The export quota for the European Union will be increased from 1215.3 thousand cubic meters in 2012 to 3645.9 thousand cubic meters in 2013. For other countries, the quota will be increased from 4130.8 thousand cubic meters in 2012 to 12392.3 thousand cubic meters in 2013.

Moreover, the Government of the Russian Federation previously confirmed the rates of export customs duties for Russian goods brining them in line with its new commitments taken after joining the World Trade Organization. The Russian Federation is increasing the export duty for soya beans to 20%, but not less than 35 Euros per ton. Although it was supposed earlier that the reduced rate of 5% would be in force till the end of September.

The rates of export duties for natural gas, oil gases, and gaseous hydrocarbons remain unchanged. The rate for natural gas remains at the level of 30%, for the rest – 5% of their customs value.

The decision does not affect export customs duties for oil and some oil products, the rates for which are set by the Russian government monthly taking into account the average price for Urals oil in the world markets.

The advantages for Russia

According to the Ministry of Economic Development, the WTO membership will give the Russian Federation a number of advantages. For instance, simplified customs procedures yield economic operators US$900 billion annually in the world market and US$18 billion annually in Russia, according to the Organization for Economic Cooperation and Development (OECD).

According to the World Bank, Russia's accession to the WTO will bring a GDP increase of about 3.3% per year, thus leading to an expected 11% GDP increase (about US$162 billion) due to a positive impact on the investment climate over the course of the next ten years. Russia will get these estimated benefits every year, i.e. they will be recurrent with all the regions being of benefits. However, those subjects of the Russian Federation which will succeed in attracting foreign direct investments will benefit most. According to the World Bank's forecast, the North-West region including St. Petersburg and the Far East will benefit most.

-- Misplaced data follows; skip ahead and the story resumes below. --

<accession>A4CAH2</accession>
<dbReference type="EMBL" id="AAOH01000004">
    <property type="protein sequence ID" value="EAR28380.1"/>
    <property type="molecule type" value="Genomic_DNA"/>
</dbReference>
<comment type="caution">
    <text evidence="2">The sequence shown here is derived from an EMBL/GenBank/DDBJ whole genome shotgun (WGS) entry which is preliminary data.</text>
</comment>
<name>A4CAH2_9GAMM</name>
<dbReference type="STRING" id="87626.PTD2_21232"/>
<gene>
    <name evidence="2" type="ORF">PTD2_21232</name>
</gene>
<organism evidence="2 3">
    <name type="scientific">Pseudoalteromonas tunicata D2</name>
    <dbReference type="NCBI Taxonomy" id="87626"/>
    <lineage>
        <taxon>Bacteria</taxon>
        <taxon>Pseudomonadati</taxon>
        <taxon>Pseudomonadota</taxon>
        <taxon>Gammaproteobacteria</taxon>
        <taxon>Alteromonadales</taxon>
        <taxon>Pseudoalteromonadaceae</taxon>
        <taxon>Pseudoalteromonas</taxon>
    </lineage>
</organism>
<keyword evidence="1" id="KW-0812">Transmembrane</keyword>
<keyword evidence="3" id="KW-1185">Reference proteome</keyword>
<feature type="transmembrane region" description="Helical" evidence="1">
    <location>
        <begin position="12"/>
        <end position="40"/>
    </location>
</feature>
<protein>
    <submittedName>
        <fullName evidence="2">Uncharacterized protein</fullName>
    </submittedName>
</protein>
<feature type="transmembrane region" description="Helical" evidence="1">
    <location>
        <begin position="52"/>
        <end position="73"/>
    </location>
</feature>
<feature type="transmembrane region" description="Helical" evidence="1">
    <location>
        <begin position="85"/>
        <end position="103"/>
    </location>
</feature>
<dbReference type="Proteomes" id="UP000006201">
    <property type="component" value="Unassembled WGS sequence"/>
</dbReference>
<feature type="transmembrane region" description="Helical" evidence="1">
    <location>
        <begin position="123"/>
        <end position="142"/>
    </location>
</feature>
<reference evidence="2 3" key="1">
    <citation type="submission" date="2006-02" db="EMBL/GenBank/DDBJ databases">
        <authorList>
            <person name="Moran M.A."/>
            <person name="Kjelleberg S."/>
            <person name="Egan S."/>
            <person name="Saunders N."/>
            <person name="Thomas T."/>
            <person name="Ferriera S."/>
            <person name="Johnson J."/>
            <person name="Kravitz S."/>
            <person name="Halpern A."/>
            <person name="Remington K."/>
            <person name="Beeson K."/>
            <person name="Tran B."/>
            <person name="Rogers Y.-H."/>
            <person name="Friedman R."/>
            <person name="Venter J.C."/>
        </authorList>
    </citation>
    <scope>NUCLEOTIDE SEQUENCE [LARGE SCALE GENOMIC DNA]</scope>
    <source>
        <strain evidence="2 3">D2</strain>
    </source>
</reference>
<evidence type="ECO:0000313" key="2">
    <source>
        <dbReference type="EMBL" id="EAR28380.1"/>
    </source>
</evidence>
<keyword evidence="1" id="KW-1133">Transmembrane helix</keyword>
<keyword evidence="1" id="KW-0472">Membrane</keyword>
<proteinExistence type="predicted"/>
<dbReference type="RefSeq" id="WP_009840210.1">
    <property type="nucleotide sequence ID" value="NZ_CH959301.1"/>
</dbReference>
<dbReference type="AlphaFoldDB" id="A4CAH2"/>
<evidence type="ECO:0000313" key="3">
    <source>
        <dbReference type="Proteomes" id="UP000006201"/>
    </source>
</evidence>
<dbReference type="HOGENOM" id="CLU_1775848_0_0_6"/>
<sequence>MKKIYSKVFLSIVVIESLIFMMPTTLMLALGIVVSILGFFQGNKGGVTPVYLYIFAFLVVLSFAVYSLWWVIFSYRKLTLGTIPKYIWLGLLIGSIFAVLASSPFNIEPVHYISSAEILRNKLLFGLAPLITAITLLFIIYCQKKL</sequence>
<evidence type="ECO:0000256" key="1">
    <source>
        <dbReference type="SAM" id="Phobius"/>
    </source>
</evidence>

According to the Ministry of Economic Development's estimates, the elimination of barriers for Russian exports after joining the WTO will create up to 40 thousand jobs in the country. Moreover, the maximum amount of customs duties for formalization of goods in the Russian Federation will be reduced by 3.3 times, to 30,000 rubles from a previous 100,000 rubles. Tax regulations for Russian and foreign goods are to be unified as of the date of the country's accession to the WTO.

According to the Ministry of Economic Development, obvious benefits for consumers from the reduction of trade barriers after Russia's accession to the WTO are cost-of-living reduction due to a cheapening of both imported goods and domestic goods. As a result, prices could fall not only for finished imported goods and services but also for domestic goods, particularly those produced with imported components.

Maxim Medvedkov, the head of the Russian delegation during the WTO negotiations, Director of Trade Negotiations Department of the Ministry of Economic Development of the Russian Federation has earlier said that prices for goods may begin to fall in 3-5 years, but inflation may quite compensate for this fall.

Direct budget losses caused by Russia's accession to the WTO may be 188 billion rubles in 2013 and 257 billion rubles in 2014, however, in reality they will be lower due to higher foreign trade volumes and, consequently, the taxable base, and an increase in duties collected, Andrey Belousov, the head of the Ministry of Economic Development of the Russian Federation said (according to the materials of “RIA-Novosti”).

*1 Originally published in “Investments. Facts and comments.” Issue 3 (22)

№11(71), 2012

№11(71), 2012